Side of support networks

03.03.14 |

Last week, I shared an article on my Facebook and Twitter about a relatively new study.

Last week, I shared an article on my Facebook and Twitter about a relatively new study.

Utah researchers found a link between spo

usal support and cardiovascular health. To quote Bert Uchino, one of the researchers, “There is a large body of epidemiological research suggesting that our relationships are predictors of mortality rates, especially from cardiovascular disease. But most prior work has ignored the fact that many relationships are characterized by both positive and negative aspects – in other words, ambivalence.”

When partners perceived support from their spouse as sometimes helpful and sometimes upsetting, they were also likely to have particularly high coronary artery calcification (CAC).

Uchino said, “The findings suggest that couples who have more ambivalent views of each other actively interact or process relationship information in ways that increase their stress or undermine the supportive potential in the relationship.” While more research is necessary to fully explain the link that this team at the University of Utah found, Habits of Health or Discover Your Optimal Health readers should not be surprised by what has been found so far. More of the general public is learning that optimal health extends beyond a healthy weight. Even if you are not considered overweight or obese, there is still a key difference between healthy and non-sick.

By moving from our fixation with weight, we can see the bigger picture of health and address the many factors that affect our health. This study illustrates that our emotional state and the quality of our relationships have a direct impact on our health, suggesting that we should put just as much effort into our personal interactions as we do nutrition and exercise. In Dr. A’s Habits of Health, I describe a triad composed of three triangles: Healthy Eating, Healthy Sleep, and Healthy Motion.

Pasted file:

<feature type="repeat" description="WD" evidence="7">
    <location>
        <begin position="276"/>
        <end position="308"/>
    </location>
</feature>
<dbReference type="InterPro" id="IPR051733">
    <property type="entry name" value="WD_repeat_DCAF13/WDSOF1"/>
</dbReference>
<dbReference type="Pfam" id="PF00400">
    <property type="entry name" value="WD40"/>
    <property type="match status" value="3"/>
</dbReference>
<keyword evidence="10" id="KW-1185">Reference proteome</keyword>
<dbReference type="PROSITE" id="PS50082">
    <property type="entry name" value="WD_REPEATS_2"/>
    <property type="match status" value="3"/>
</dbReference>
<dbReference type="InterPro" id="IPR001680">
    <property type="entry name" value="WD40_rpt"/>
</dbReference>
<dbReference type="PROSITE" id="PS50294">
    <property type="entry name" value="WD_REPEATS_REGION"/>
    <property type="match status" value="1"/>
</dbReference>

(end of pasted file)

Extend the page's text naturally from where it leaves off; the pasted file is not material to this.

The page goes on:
Uniting these triangles is a core piece: Support. Surrounding yourself with friends and mentors who create and promote positivity is one of the keys to creating health. If the people in your life are not encouraging of health or if they work against the healthy environment that you are creating in your life, achieving your health goals will be incredibly difficult. Negative influences in your life can create stress and facilitate depression, which have been linked to a number of health problems. Even if you are eating the right foods and exercising, the toll of these challenges could undo all of your hard work.

The flipside of this lesson—and it’s one that might be easy to overlook—is that the way you interact with the people in your life could directly affect their health. In the case of how spousal support can affect health, as describe the University of Utah researchers cited earlier, the responsibility of support is shared between people. In your marriage, in your friendships, and in your many other relationships with coworkers, family members, and even complete strangers, you are one half of a two-way interaction. You are both a receiver and a sender.

Are you a consistent source of positive support? Or are you wavering in ambivalence, offering an influence that flutters between positive and negative? What can you change so that your part in your relationships is a source of optimal health?

These may not be easy questions to answer, but they are an important part of your own health as well as the health of the people you care about. That big picture—where we consider all of the variables that contribute to health—is optimal health, and you are a part of that big picture for the many people in your life. That is why I termed this interactive optimal health community our bionetwork.

Simply defined, it is a network of like-minded people that are healing themselves from the inside and then by reaching out and adding influence over others are both reinforcing and positively impacting the world around us.